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Dueben: I’ve never been to Lima, but I kept thinking about the ways that so many cities are strange and unique and so hard to explain to people who have never been without making them sound fantastic.

Alarcón: Right. Lima definitely has that.

Dueben: I think that’s the nature of urban life, in some ways.

Alarcón: I think you’re right. I think pressing millions of people together into a relatively confined space is always going to create remarkable tensions. Out of those tensions will come both absurdity and beauty and often times anxiety and even fear. But cities can be places of human theater and Lima certainly has that. It’s not unique in a lot of ways. It’s quite clearly a kind of species of developing city that we can recognize in Latin America and beyond. Cities that have grown too fast, too quick. Cities that are bursting at the seems trying to accomplish a lot with a little and often failing. But also places of real impressive ingenuity and creativity by necessity.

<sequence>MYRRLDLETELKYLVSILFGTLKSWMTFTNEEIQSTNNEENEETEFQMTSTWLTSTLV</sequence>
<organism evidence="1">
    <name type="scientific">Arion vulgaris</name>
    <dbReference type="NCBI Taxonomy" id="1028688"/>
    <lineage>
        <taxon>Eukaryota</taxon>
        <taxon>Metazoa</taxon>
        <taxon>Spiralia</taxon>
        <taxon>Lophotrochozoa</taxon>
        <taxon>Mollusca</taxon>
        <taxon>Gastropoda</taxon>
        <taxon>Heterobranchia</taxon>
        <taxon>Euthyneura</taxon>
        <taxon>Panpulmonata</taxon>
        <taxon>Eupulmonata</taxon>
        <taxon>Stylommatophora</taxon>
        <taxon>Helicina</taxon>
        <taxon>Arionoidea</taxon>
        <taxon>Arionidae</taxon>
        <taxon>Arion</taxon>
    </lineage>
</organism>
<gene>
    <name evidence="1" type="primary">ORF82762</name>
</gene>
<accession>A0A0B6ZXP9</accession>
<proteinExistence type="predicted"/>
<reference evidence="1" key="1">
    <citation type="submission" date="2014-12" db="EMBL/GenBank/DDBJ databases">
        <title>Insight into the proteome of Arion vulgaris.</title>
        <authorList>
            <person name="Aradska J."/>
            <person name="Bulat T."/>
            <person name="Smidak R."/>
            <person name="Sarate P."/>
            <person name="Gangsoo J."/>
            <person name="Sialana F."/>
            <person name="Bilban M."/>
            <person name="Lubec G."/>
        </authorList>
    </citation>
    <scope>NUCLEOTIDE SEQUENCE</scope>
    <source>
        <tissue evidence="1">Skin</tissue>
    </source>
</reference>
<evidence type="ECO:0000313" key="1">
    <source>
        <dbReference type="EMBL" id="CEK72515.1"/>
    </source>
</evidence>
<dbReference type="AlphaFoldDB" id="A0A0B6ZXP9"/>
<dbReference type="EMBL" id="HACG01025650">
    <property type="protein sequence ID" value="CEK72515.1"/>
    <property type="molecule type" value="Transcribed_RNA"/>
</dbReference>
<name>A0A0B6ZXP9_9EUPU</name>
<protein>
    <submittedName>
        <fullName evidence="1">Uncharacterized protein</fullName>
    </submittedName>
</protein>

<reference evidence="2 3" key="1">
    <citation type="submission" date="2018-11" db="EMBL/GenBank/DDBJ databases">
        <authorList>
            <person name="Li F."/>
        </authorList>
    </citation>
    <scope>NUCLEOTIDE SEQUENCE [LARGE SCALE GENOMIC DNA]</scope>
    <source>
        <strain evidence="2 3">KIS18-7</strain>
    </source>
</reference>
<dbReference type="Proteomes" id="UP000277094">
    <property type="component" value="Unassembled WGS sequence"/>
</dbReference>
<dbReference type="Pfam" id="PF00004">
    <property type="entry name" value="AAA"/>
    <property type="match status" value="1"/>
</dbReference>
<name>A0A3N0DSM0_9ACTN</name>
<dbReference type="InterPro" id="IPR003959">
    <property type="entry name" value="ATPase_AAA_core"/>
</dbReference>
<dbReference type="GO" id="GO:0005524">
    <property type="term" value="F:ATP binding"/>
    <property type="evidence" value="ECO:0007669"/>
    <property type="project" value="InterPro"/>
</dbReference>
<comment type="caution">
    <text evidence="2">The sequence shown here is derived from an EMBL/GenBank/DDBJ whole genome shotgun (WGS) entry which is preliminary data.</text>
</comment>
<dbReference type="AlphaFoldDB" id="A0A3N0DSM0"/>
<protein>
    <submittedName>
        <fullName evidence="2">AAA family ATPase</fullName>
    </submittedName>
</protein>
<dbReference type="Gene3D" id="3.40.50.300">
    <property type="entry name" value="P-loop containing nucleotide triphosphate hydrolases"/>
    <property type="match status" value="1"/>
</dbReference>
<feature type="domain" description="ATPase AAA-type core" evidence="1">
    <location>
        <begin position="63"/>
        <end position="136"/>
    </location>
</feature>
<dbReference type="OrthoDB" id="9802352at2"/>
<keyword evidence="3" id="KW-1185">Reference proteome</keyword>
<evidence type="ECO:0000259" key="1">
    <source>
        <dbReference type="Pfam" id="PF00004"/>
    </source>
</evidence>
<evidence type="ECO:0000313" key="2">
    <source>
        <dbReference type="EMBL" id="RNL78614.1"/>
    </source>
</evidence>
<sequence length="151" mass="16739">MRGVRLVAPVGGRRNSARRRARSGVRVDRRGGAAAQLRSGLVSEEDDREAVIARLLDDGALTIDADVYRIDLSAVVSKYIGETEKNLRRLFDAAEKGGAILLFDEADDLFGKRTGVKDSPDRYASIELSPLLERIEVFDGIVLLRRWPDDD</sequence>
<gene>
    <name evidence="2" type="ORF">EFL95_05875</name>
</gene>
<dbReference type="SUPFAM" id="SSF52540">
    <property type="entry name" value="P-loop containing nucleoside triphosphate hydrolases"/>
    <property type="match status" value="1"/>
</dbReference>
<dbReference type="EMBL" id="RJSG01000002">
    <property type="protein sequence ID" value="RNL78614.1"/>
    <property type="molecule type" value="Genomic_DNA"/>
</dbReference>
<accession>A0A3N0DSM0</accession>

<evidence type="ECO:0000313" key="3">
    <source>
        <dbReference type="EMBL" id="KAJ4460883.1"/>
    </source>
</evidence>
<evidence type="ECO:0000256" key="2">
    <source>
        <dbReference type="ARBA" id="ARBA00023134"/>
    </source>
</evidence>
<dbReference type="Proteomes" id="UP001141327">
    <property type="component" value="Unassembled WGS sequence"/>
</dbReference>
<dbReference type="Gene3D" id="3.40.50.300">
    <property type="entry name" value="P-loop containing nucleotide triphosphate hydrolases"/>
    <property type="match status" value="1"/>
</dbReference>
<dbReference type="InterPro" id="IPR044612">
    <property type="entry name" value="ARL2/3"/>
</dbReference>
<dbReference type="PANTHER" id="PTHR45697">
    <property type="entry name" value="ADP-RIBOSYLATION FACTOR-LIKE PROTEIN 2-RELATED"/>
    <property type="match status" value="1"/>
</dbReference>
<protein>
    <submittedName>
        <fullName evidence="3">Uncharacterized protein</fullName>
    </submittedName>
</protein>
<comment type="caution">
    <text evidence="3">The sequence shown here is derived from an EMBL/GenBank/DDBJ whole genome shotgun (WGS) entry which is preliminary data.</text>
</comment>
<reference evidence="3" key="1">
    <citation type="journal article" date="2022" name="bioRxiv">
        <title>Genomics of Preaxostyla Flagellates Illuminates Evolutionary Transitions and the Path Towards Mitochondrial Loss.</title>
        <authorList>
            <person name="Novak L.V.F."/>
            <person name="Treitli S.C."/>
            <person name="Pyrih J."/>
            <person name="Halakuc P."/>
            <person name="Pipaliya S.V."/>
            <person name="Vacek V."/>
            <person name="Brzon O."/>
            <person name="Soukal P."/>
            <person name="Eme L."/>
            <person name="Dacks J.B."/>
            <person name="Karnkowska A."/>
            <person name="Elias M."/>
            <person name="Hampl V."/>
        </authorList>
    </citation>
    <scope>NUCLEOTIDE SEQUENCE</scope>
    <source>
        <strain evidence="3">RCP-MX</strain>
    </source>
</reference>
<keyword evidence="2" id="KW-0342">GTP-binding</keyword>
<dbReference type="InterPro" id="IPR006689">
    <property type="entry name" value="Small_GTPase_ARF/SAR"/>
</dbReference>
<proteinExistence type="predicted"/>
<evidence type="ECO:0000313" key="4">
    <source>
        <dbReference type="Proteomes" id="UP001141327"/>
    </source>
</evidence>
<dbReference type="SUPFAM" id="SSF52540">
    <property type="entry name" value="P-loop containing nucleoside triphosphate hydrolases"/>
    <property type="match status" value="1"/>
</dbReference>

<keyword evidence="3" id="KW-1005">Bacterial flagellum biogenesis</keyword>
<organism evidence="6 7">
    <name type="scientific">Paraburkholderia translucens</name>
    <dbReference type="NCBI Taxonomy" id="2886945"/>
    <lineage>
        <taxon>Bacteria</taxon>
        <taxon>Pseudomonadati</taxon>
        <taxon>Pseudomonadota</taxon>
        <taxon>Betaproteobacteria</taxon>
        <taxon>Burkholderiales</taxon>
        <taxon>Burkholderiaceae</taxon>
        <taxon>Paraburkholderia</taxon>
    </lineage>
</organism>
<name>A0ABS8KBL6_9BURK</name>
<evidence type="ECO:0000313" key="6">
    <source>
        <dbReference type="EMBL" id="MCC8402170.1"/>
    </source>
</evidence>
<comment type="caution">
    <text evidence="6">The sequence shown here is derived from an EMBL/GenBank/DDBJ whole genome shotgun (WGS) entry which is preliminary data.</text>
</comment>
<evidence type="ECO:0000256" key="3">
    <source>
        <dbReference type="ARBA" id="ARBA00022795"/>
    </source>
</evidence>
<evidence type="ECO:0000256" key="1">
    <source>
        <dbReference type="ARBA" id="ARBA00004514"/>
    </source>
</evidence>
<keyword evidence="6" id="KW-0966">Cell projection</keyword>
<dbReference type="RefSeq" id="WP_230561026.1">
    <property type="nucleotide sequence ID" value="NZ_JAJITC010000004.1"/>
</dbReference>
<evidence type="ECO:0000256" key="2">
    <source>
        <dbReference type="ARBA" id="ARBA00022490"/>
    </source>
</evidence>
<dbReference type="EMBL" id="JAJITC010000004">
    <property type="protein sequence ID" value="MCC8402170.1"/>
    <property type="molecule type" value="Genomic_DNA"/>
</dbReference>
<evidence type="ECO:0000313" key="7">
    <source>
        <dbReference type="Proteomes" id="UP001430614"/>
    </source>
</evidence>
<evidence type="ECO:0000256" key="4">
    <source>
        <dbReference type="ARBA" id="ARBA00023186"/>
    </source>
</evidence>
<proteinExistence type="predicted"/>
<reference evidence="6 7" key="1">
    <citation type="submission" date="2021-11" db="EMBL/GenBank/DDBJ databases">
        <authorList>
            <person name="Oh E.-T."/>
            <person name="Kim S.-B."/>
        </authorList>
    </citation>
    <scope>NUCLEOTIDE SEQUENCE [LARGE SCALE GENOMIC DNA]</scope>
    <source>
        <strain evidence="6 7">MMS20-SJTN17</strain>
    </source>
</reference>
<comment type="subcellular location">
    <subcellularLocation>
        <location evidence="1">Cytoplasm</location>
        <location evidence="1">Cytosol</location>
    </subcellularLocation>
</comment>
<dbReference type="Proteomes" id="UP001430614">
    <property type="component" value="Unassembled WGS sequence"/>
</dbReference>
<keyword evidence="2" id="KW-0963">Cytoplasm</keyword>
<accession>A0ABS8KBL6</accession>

Dueben: I know that you were born in Peru but grew up in the states. Did you read comics growing up?

Alarcón: Not at all. I read Asterix and I read Condorito, which is a Chilean comic book for kids. That’s it. I never read any of the superhero stuff or the comics that kids read here in the states. I’m not sure why. It just never appealed to me. I think coming to it with a fairly blank slate was not a bad thing. Maybe comics people would disagree with me but it certainly felt like I had a fair amount of freedom to try things out because I didn’t have any preconceived notions of what comics had to be.

Dueben: You were not playing with the conventions of comics because you just didn’t know them.

Alarcón: I also wasn’t necessarily thinking of the work in the long tradition of comics books. I was thinking of it more as a visual adaptation of a short story that already existed. I learned a great deal about comics reading The Adventures of Kavalier and Clay, the Michael Chabon novel, and then I came across Joe Sacco and I found his work to be tremendous. Those were my reference points more than Superman or Batman or those kinds of things.

Dueben: How did you and Sheila meet and come to collaborate?